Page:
Robbie Robertson returns with a vengeance

Wildman Steve
The Corner News
Published: February 23, 2011 4:28:08 pm

Robbie Robertson, former lead guitarist of The Band, has a new album that fans of The Band will love.

Robbie Robertson is one of those musicians that has acheived legendary status. As the lead guitarist and primary songwriter of The Band, he served as Bob Dylan's first electric lead guitarist and bandleader, and made history with songs like 'The Weight' and 'Up On Cripple Creek.' He left The Band in 1976, staging one of the greatest concerts in rock history as their swan song. 'The Last Waltz,' as it was dubbed, was filmed by Martin Scorcese for posterity and remains one of the most beloved live events in rock history.

Robertson continued on as a solo artist, releasing four solo albums from '87-'98, and contributing music to many films such as 'The King of Comedy,' 'The Color of Money,' and, most recently, 'Shutter Island.'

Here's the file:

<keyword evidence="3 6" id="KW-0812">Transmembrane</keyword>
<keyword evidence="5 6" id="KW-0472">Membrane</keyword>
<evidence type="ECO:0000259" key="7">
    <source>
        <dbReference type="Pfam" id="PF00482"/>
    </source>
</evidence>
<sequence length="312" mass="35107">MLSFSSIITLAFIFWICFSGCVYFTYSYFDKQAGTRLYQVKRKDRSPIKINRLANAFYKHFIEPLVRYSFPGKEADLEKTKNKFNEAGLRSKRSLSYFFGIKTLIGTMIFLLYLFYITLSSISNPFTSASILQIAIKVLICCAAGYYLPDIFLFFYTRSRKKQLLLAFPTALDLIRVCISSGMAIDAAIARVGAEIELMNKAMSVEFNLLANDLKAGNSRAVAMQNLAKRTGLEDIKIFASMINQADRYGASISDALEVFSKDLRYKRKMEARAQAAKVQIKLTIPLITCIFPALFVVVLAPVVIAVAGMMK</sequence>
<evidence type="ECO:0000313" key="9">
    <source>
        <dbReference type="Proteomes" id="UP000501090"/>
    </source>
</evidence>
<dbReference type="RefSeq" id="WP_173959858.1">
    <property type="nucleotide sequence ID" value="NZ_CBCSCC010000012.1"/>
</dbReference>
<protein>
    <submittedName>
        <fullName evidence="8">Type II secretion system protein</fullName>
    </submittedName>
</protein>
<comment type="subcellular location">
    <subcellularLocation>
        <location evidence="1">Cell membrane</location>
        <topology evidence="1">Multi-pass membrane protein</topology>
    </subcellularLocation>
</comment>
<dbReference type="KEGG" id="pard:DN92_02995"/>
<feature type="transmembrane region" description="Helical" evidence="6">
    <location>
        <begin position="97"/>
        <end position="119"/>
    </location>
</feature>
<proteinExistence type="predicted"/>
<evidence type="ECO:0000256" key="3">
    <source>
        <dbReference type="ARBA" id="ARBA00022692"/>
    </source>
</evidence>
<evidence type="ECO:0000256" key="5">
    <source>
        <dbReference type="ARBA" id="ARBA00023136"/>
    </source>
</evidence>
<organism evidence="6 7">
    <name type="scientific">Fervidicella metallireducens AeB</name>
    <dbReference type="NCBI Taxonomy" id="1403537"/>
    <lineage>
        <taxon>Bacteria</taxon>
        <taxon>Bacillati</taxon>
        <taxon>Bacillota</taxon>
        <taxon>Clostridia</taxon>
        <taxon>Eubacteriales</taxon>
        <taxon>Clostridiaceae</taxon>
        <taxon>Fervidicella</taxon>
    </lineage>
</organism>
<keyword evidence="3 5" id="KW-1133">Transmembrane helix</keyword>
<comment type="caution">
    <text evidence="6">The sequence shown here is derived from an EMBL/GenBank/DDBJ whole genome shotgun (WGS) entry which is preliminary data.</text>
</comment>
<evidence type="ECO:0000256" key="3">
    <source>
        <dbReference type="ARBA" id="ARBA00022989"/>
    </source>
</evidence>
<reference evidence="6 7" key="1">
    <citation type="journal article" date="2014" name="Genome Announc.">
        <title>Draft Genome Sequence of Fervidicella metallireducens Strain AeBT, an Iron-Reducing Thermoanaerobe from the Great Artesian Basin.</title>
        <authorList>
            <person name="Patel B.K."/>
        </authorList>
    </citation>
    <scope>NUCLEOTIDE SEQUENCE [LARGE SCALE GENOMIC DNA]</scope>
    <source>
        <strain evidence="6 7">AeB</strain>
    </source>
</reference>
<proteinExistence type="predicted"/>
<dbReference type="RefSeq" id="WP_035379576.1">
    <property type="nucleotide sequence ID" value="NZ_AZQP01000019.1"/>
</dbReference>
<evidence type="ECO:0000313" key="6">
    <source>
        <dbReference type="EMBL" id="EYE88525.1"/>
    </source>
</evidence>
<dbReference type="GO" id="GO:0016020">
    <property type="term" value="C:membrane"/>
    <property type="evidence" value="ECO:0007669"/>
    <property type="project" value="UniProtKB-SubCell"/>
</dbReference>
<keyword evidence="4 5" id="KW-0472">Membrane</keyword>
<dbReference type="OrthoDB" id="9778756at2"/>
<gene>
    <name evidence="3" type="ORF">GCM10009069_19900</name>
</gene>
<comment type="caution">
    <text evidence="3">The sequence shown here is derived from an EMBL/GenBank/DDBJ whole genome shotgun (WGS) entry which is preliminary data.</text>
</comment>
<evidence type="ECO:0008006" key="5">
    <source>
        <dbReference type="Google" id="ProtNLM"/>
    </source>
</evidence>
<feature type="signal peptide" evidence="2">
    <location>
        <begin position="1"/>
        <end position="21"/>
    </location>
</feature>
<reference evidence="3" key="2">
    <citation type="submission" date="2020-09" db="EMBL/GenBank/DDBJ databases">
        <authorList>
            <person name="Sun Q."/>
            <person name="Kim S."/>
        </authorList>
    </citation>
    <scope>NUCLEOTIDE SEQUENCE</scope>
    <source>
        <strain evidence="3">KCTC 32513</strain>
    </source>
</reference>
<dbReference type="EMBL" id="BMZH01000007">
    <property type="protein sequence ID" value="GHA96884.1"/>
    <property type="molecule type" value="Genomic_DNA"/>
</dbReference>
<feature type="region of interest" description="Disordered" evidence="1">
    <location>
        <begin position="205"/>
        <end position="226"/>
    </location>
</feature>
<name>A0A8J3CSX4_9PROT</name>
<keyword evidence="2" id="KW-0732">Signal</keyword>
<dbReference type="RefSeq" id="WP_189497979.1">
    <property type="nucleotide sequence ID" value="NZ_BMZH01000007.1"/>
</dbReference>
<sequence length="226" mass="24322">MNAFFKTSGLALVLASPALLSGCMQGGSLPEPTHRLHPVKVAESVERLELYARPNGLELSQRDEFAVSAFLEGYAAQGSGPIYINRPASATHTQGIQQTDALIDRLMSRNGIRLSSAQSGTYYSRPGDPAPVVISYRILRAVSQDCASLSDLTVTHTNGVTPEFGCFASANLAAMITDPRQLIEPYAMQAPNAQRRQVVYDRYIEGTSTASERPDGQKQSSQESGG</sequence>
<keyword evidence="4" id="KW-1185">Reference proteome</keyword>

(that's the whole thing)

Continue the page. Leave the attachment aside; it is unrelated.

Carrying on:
Now, after a 13-year drought, Robertson has released a new solo album, titled 'How To Become Clairvoyant,' which may be his best solo work to date and rivals his work with The Band. The album features performances by Eric Clapton (who co-wrote three songs with Robertson), Steve Winwood, Robert Randolph, Trent Reznor and Tom Morello, with bassist Pino Palladino and drummer Ian Thomas serving as the rhythm section throughout.

Robertson returns with a vengeance to his rock roots, opening the album with a blistering rocker titled 'Straight Down The Line,' a sly nod to rock 'n' roll's early reputation as the Devil's music. The first single from the album, 'He Don't Live Here No More' details a close friend's battle with addiction, and features Clapton on harmony vocal and electric and slide guitars alongside Robertson's soulful gut string guitar solo.

Robertson also addresses the breakup of The Band for the first time in song, with 'This Is Where I Get Off.' Fans of The Band will certainly eat this album up, but that is not a requisite, as 'How To Become Clairvoyant' is, quite simply, a great rock record destined to become a classic.

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